(Reuters) – Delta Air Lines Inc (DAL.N) posted a slight beat in fourth-quarter profit on Tuesday but warned of a decline in revenue growth this quarter and difficulties in introducing new aircraft because of the U.S. partial government shutdown.
FILE PHOTO: A Delta airlines flight arrives in Salt Lake City, Utah, U.S., Jan. 12, 2018. REUTERS/Mike Blake/File Photo
As the shutdown entered its 25th day on Tuesday, non-essential work at the Federal Aviation Administration was on hold, delaying the certification of new aircraft.
Delta, the No. 2 U.S. carrier, said it may delay the Jan 31 start date for its Airbus 220 airplanes, and the commercial use of other jets such as the Airbus A330neos.
The A220 is a small, single-aisle aircraft that Airbus is producing in partnership with Bombardier (BBDb.TO). The A330neo sports a newer cabin and larger engines than existing A330 long-haul jets.
Delta Chief Executive Officer Ed Bastian said the shutdown will cost about $25 million per month due to reduced government travel and related effects. He said the company has not seen any impact on corporate travel or bookings.
Still, the carrier sees unit revenue, a closely watched metric of revenues per mile flown, ranging between flat to 2 percent higher in the first quarter, compared with 3.2 percent growth in the fourth quarter. It cited the timing of when Easter falls this year and increasing foreign exchange headwinds as negative factors.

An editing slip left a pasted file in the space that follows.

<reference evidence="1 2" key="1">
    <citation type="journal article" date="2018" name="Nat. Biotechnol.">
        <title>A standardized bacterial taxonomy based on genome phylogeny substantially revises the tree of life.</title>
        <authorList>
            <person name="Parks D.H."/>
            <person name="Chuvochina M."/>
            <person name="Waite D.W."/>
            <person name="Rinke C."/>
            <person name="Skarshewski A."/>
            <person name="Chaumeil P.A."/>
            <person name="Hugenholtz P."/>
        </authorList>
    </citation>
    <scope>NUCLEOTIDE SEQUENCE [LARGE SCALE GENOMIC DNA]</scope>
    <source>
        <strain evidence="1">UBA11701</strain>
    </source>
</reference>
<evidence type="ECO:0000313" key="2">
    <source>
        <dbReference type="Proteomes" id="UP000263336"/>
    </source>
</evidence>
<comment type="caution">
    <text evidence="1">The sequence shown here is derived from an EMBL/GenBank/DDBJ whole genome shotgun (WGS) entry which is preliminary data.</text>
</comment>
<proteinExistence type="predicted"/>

JP Morgan analyst Jamie Baker warned that Delta’s first-quarter target for unit revenue could be at risk if the shutdown drags on past January.
Delta operates about 86 daily flights from Washington-area airports, less than rivals like United Airlines Holdings inc (UAL.O), which has a hub at Washington Dulles and has about 264 Washington-area flights per day.
United is due to report fourth-quarter results on Tuesday after the markets close.
Beyond the shutdown, which has been causing long airport lines as more security screeners, who are not being paid, fail to show up for work, Delta said leisure and corporate travel demand remained healthy, with strong bookings through the U.S. spring break period.
Delta forecast first-quarter earnings between 70 cents and 90 cents per share, below analysts’ estimate of 94 cents, according to IBES data from Refinitiv.
Both Delta and larger rival American Airlines Inc (AAL.O) lowered estimates earlier this month for fourth-quarter unit revenue, raising concerns about airlines’ ability to raise fares in an uncertain global economy. The forecasts sent their shares sharply lower.
On an adjusted basis, Delta earned $1.30 per share in the fourth quarter, above the $1.27 per share expected by analysts.
Total operating revenue rose 5 percent to $10.74 billion, in line with the Wall Street estimate.
Shares rose 0.3 percent to $47.89.
Reporting by Ankit Ajmera in Bengaluru and Tracy Rucinski in Chicago; Editing by James Emmanuel and Jeffrey Benkoe